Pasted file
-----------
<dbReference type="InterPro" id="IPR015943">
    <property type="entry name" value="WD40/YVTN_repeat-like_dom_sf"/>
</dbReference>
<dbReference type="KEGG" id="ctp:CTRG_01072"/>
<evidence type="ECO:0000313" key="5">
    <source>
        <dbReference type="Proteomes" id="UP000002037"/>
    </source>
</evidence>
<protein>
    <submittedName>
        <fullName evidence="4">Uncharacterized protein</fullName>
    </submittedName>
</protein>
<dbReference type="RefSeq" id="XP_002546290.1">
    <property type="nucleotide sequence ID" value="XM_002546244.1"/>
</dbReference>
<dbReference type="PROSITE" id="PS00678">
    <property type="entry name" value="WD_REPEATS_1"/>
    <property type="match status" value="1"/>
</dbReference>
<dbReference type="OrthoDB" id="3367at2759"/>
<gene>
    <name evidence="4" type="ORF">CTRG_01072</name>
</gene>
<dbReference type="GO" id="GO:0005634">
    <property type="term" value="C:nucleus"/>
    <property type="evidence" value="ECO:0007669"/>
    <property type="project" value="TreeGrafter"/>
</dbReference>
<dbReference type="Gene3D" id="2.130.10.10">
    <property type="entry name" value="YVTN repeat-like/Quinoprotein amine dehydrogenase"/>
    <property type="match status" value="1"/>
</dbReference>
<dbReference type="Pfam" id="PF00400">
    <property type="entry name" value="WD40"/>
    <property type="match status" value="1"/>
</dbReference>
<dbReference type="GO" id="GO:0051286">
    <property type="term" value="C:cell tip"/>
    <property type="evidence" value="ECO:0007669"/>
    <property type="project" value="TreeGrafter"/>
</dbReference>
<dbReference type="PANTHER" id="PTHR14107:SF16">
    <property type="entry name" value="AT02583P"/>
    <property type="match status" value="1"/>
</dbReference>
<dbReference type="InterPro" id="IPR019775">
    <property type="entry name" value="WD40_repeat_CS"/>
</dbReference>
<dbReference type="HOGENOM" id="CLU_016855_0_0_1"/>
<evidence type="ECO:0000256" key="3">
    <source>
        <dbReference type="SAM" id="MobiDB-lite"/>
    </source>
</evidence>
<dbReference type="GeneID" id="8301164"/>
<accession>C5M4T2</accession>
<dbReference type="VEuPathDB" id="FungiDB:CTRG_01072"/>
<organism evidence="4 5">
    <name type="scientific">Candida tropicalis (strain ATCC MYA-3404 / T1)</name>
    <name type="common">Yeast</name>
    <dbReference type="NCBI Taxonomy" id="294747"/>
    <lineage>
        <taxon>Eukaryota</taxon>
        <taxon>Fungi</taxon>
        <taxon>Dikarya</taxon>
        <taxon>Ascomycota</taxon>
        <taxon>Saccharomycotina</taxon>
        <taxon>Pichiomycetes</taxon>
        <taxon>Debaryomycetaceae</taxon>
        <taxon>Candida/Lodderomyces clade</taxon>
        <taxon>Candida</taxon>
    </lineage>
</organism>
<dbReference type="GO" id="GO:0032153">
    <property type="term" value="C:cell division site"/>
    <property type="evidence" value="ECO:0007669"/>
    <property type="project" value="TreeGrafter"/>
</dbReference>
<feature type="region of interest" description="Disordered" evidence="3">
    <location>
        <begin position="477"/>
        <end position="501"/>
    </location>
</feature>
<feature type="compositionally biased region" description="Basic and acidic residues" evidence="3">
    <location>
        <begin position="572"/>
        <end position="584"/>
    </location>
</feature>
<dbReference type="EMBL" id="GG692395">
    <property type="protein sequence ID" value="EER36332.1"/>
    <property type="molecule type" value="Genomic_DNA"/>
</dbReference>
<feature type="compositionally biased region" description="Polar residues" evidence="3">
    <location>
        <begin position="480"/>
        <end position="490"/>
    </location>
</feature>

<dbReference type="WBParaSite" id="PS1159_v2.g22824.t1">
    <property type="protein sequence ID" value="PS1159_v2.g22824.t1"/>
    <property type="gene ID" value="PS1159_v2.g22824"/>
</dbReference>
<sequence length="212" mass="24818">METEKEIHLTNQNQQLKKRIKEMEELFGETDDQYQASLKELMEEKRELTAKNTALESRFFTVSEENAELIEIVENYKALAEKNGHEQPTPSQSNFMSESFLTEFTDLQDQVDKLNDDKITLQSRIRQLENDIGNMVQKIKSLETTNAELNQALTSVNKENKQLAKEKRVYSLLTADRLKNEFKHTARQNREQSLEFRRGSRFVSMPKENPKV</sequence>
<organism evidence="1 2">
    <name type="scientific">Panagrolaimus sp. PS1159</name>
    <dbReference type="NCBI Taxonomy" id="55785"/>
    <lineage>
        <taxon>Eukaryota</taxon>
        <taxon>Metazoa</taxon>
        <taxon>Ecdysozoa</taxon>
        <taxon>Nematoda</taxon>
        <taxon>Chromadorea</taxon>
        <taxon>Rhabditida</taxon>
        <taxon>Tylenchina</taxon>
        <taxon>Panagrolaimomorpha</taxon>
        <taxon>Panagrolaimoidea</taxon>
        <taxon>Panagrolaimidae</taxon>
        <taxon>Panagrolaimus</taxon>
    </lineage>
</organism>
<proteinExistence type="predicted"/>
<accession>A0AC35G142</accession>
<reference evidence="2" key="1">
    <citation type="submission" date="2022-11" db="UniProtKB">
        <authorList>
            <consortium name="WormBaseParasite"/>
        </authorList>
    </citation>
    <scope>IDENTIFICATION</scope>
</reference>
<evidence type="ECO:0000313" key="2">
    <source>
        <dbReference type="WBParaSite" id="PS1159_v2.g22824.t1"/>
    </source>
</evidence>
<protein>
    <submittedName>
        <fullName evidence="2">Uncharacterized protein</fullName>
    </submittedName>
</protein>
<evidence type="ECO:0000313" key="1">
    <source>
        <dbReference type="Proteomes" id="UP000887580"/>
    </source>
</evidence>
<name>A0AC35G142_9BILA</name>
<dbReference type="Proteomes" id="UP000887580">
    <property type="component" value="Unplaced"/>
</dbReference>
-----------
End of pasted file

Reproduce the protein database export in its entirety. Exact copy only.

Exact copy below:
<dbReference type="InterPro" id="IPR015943">
    <property type="entry name" value="WD40/YVTN_repeat-like_dom_sf"/>
</dbReference>
<dbReference type="KEGG" id="ctp:CTRG_01072"/>
<evidence type="ECO:0000313" key="5">
    <source>
        <dbReference type="Proteomes" id="UP000002037"/>
    </source>
</evidence>
<protein>
    <submittedName>
        <fullName evidence="4">Uncharacterized protein</fullName>
    </submittedName>
</protein>
<dbReference type="RefSeq" id="XP_002546290.1">
    <property type="nucleotide sequence ID" value="XM_002546244.1"/>
</dbReference>
<dbReference type="PROSITE" id="PS00678">
    <property type="entry name" value="WD_REPEATS_1"/>
    <property type="match status" value="1"/>
</dbReference>
<dbReference type="OrthoDB" id="3367at2759"/>
<gene>
    <name evidence="4" type="ORF">CTRG_01072</name>
</gene>
<dbReference type="GO" id="GO:0005634">
    <property type="term" value="C:nucleus"/>
    <property type="evidence" value="ECO:0007669"/>
    <property type="project" value="TreeGrafter"/>
</dbReference>
<dbReference type="Gene3D" id="2.130.10.10">
    <property type="entry name" value="YVTN repeat-like/Quinoprotein amine dehydrogenase"/>
    <property type="match status" value="1"/>
</dbReference>
<dbReference type="Pfam" id="PF00400">
    <property type="entry name" value="WD40"/>
    <property type="match status" value="1"/>
</dbReference>
<dbReference type="GO" id="GO:0051286">
    <property type="term" value="C:cell tip"/>
    <property type="evidence" value="ECO:0007669"/>
    <property type="project" value="TreeGrafter"/>
</dbReference>
<dbReference type="PANTHER" id="PTHR14107:SF16">
    <property type="entry name" value="AT02583P"/>
    <property type="match status" value="1"/>
</dbReference>
<dbReference type="InterPro" id="IPR019775">
    <property type="entry name" value="WD40_repeat_CS"/>
</dbReference>
<dbReference type="HOGENOM" id="CLU_016855_0_0_1"/>
<evidence type="ECO:0000256" key="3">
    <source>
        <dbReference type="SAM" id="MobiDB-lite"/>
    </source>
</evidence>
<dbReference type="GeneID" id="8301164"/>
<accession>C5M4T2</accession>
<dbReference type="VEuPathDB" id="FungiDB:CTRG_01072"/>
<organism evidence="4 5">
    <name type="scientific">Candida tropicalis (strain ATCC MYA-3404 / T1)</name>
    <name type="common">Yeast</name>
    <dbReference type="NCBI Taxonomy" id="294747"/>
    <lineage>
        <taxon>Eukaryota</taxon>
        <taxon>Fungi</taxon>
        <taxon>Dikarya</taxon>
        <taxon>Ascomycota</taxon>
        <taxon>Saccharomycotina</taxon>
        <taxon>Pichiomycetes</taxon>
        <taxon>Debaryomycetaceae</taxon>
        <taxon>Candida/Lodderomyces clade</taxon>
        <taxon>Candida</taxon>
    </lineage>
</organism>
<dbReference type="GO" id="GO:0032153">
    <property type="term" value="C:cell division site"/>
    <property type="evidence" value="ECO:0007669"/>
    <property type="project" value="TreeGrafter"/>
</dbReference>
<feature type="region of interest" description="Disordered" evidence="3">
    <location>
        <begin position="477"/>
        <end position="501"/>
    </location>
</feature>
<feature type="compositionally biased region" description="Basic and acidic residues" evidence="3">
    <location>
        <begin position="572"/>
        <end position="584"/>
    </location>
</feature>
<dbReference type="EMBL" id="GG692395">
    <property type="protein sequence ID" value="EER36332.1"/>
    <property type="molecule type" value="Genomic_DNA"/>
</dbReference>
<feature type="compositionally biased region" description="Polar residues" evidence="3">
    <location>
        <begin position="480"/>
        <end position="490"/>
    </location>
</feature>

<dbReference type="WBParaSite" id="PS1159_v2.g22824.t1">
    <property type="protein sequence ID" value="PS1159_v2.g22824.t1"/>
    <property type="gene ID" value="PS1159_v2.g22824"/>
</dbReference>
<sequence length="212" mass="24818">METEKEIHLTNQNQQLKKRIKEMEELFGETDDQYQASLKELMEEKRELTAKNTALESRFFTVSEENAELIEIVENYKALAEKNGHEQPTPSQSNFMSESFLTEFTDLQDQVDKLNDDKITLQSRIRQLENDIGNMVQKIKSLETTNAELNQALTSVNKENKQLAKEKRVYSLLTADRLKNEFKHTARQNREQSLEFRRGSRFVSMPKENPKV</sequence>
<organism evidence="1 2">
    <name type="scientific">Panagrolaimus sp. PS1159</name>
    <dbReference type="NCBI Taxonomy" id="55785"/>
    <lineage>
        <taxon>Eukaryota</taxon>
        <taxon>Metazoa</taxon>
        <taxon>Ecdysozoa</taxon>
        <taxon>Nematoda</taxon>
        <taxon>Chromadorea</taxon>
        <taxon>Rhabditida</taxon>
        <taxon>Tylenchina</taxon>
        <taxon>Panagrolaimomorpha</taxon>
        <taxon>Panagrolaimoidea</taxon>
        <taxon>Panagrolaimidae</taxon>
        <taxon>Panagrolaimus</taxon>
    </lineage>
</organism>
<proteinExistence type="predicted"/>
<accession>A0AC35G142</accession>
<reference evidence="2" key="1">
    <citation type="submission" date="2022-11" db="UniProtKB">
        <authorList>
            <consortium name="WormBaseParasite"/>
        </authorList>
    </citation>
    <scope>IDENTIFICATION</scope>
</reference>
<evidence type="ECO:0000313" key="2">
    <source>
        <dbReference type="WBParaSite" id="PS1159_v2.g22824.t1"/>
    </source>
</evidence>
<protein>
    <submittedName>
        <fullName evidence="2">Uncharacterized protein</fullName>
    </submittedName>
</protein>
<evidence type="ECO:0000313" key="1">
    <source>
        <dbReference type="Proteomes" id="UP000887580"/>
    </source>
</evidence>
<name>A0AC35G142_9BILA</name>
<dbReference type="Proteomes" id="UP000887580">
    <property type="component" value="Unplaced"/>
</dbReference>